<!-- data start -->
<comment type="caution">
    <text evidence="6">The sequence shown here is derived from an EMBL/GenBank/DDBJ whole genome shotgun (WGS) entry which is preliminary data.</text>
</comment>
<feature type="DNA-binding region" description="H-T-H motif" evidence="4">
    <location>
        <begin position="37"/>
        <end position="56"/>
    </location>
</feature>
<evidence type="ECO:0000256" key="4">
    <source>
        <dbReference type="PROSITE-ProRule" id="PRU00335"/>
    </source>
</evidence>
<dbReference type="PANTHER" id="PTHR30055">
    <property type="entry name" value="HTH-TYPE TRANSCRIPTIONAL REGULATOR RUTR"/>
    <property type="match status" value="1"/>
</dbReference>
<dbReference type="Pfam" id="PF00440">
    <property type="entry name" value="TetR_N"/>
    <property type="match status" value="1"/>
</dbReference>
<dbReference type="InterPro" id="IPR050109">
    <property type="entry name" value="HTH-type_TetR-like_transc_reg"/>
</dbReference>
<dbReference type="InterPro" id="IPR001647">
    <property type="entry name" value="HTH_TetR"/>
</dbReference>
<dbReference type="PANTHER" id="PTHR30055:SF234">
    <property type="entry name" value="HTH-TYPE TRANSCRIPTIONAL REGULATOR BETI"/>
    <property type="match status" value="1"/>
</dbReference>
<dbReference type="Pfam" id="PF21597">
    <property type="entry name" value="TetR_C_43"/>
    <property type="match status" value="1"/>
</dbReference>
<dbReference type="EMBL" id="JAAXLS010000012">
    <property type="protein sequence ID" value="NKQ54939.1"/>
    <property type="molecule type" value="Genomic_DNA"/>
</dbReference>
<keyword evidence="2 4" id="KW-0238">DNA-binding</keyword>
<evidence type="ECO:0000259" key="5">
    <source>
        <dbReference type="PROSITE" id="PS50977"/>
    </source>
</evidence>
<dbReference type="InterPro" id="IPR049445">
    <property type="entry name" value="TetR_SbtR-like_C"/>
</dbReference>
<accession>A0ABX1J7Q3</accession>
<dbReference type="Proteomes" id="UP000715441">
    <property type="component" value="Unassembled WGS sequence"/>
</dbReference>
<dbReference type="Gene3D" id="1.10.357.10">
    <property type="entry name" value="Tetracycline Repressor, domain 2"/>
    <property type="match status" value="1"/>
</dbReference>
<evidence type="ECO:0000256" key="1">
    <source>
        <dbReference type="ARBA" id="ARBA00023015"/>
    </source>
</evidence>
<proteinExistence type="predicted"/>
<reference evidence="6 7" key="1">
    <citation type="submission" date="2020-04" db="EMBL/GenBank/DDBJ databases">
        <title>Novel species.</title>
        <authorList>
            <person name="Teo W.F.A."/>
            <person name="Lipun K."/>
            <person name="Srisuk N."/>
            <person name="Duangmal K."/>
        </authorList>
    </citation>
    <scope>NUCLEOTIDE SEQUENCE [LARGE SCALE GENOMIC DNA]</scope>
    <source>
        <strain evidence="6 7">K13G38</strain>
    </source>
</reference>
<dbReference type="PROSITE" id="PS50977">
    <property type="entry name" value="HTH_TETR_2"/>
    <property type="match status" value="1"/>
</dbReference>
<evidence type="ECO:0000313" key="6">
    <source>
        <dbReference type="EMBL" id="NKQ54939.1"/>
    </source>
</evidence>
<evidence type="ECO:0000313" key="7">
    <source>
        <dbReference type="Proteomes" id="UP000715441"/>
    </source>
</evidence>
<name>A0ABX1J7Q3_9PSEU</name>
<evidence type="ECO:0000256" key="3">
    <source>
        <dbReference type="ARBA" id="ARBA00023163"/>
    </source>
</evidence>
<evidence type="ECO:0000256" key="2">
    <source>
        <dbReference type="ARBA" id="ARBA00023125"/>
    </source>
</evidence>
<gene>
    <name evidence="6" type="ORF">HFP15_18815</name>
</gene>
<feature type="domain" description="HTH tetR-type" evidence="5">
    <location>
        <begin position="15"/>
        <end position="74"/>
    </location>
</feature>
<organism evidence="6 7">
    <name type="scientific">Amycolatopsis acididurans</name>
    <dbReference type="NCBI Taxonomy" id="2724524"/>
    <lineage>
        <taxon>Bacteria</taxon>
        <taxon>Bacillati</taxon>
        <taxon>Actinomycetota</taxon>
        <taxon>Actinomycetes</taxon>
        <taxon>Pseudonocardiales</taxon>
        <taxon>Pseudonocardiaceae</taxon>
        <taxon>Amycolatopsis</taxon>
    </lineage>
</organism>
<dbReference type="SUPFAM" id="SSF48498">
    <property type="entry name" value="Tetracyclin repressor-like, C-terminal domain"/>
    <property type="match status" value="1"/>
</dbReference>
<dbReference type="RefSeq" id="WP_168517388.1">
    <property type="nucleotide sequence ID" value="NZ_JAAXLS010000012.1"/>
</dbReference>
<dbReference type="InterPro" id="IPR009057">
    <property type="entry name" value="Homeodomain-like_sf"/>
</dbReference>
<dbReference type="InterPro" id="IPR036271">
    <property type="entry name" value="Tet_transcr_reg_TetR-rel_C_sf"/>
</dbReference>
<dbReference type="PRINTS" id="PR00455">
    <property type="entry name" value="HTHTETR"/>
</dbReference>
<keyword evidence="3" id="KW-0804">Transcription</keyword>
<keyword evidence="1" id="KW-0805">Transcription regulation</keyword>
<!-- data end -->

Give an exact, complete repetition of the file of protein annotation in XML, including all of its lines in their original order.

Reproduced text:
<comment type="caution">
    <text evidence="6">The sequence shown here is derived from an EMBL/GenBank/DDBJ whole genome shotgun (WGS) entry which is preliminary data.</text>
</comment>
<feature type="DNA-binding region" description="H-T-H motif" evidence="4">
    <location>
        <begin position="37"/>
        <end position="56"/>
    </location>
</feature>
<evidence type="ECO:0000256" key="4">
    <source>
        <dbReference type="PROSITE-ProRule" id="PRU00335"/>
    </source>
</evidence>
<dbReference type="PANTHER" id="PTHR30055">
    <property type="entry name" value="HTH-TYPE TRANSCRIPTIONAL REGULATOR RUTR"/>
    <property type="match status" value="1"/>
</dbReference>
<dbReference type="Pfam" id="PF00440">
    <property type="entry name" value="TetR_N"/>
    <property type="match status" value="1"/>
</dbReference>
<dbReference type="InterPro" id="IPR050109">
    <property type="entry name" value="HTH-type_TetR-like_transc_reg"/>
</dbReference>
<dbReference type="InterPro" id="IPR001647">
    <property type="entry name" value="HTH_TetR"/>
</dbReference>
<dbReference type="PANTHER" id="PTHR30055:SF234">
    <property type="entry name" value="HTH-TYPE TRANSCRIPTIONAL REGULATOR BETI"/>
    <property type="match status" value="1"/>
</dbReference>
<dbReference type="Pfam" id="PF21597">
    <property type="entry name" value="TetR_C_43"/>
    <property type="match status" value="1"/>
</dbReference>
<dbReference type="EMBL" id="JAAXLS010000012">
    <property type="protein sequence ID" value="NKQ54939.1"/>
    <property type="molecule type" value="Genomic_DNA"/>
</dbReference>
<keyword evidence="2 4" id="KW-0238">DNA-binding</keyword>
<evidence type="ECO:0000259" key="5">
    <source>
        <dbReference type="PROSITE" id="PS50977"/>
    </source>
</evidence>
<dbReference type="InterPro" id="IPR049445">
    <property type="entry name" value="TetR_SbtR-like_C"/>
</dbReference>
<accession>A0ABX1J7Q3</accession>
<dbReference type="Proteomes" id="UP000715441">
    <property type="component" value="Unassembled WGS sequence"/>
</dbReference>
<dbReference type="Gene3D" id="1.10.357.10">
    <property type="entry name" value="Tetracycline Repressor, domain 2"/>
    <property type="match status" value="1"/>
</dbReference>
<evidence type="ECO:0000256" key="1">
    <source>
        <dbReference type="ARBA" id="ARBA00023015"/>
    </source>
</evidence>
<proteinExistence type="predicted"/>
<reference evidence="6 7" key="1">
    <citation type="submission" date="2020-04" db="EMBL/GenBank/DDBJ databases">
        <title>Novel species.</title>
        <authorList>
            <person name="Teo W.F.A."/>
            <person name="Lipun K."/>
            <person name="Srisuk N."/>
            <person name="Duangmal K."/>
        </authorList>
    </citation>
    <scope>NUCLEOTIDE SEQUENCE [LARGE SCALE GENOMIC DNA]</scope>
    <source>
        <strain evidence="6 7">K13G38</strain>
    </source>
</reference>
<dbReference type="PROSITE" id="PS50977">
    <property type="entry name" value="HTH_TETR_2"/>
    <property type="match status" value="1"/>
</dbReference>
<evidence type="ECO:0000313" key="6">
    <source>
        <dbReference type="EMBL" id="NKQ54939.1"/>
    </source>
</evidence>
<evidence type="ECO:0000313" key="7">
    <source>
        <dbReference type="Proteomes" id="UP000715441"/>
    </source>
</evidence>
<name>A0ABX1J7Q3_9PSEU</name>
<evidence type="ECO:0000256" key="3">
    <source>
        <dbReference type="ARBA" id="ARBA00023163"/>
    </source>
</evidence>
<evidence type="ECO:0000256" key="2">
    <source>
        <dbReference type="ARBA" id="ARBA00023125"/>
    </source>
</evidence>
<gene>
    <name evidence="6" type="ORF">HFP15_18815</name>
</gene>
<feature type="domain" description="HTH tetR-type" evidence="5">
    <location>
        <begin position="15"/>
        <end position="74"/>
    </location>
</feature>
<organism evidence="6 7">
    <name type="scientific">Amycolatopsis acididurans</name>
    <dbReference type="NCBI Taxonomy" id="2724524"/>
    <lineage>
        <taxon>Bacteria</taxon>
        <taxon>Bacillati</taxon>
        <taxon>Actinomycetota</taxon>
        <taxon>Actinomycetes</taxon>
        <taxon>Pseudonocardiales</taxon>
        <taxon>Pseudonocardiaceae</taxon>
        <taxon>Amycolatopsis</taxon>
    </lineage>
</organism>
<dbReference type="SUPFAM" id="SSF48498">
    <property type="entry name" value="Tetracyclin repressor-like, C-terminal domain"/>
    <property type="match status" value="1"/>
</dbReference>
<dbReference type="RefSeq" id="WP_168517388.1">
    <property type="nucleotide sequence ID" value="NZ_JAAXLS010000012.1"/>
</dbReference>
<dbReference type="InterPro" id="IPR009057">
    <property type="entry name" value="Homeodomain-like_sf"/>
</dbReference>
<dbReference type="InterPro" id="IPR036271">
    <property type="entry name" value="Tet_transcr_reg_TetR-rel_C_sf"/>
</dbReference>
<dbReference type="PRINTS" id="PR00455">
    <property type="entry name" value="HTHTETR"/>
</dbReference>
<keyword evidence="3" id="KW-0804">Transcription</keyword>
<keyword evidence="1" id="KW-0805">Transcription regulation</keyword>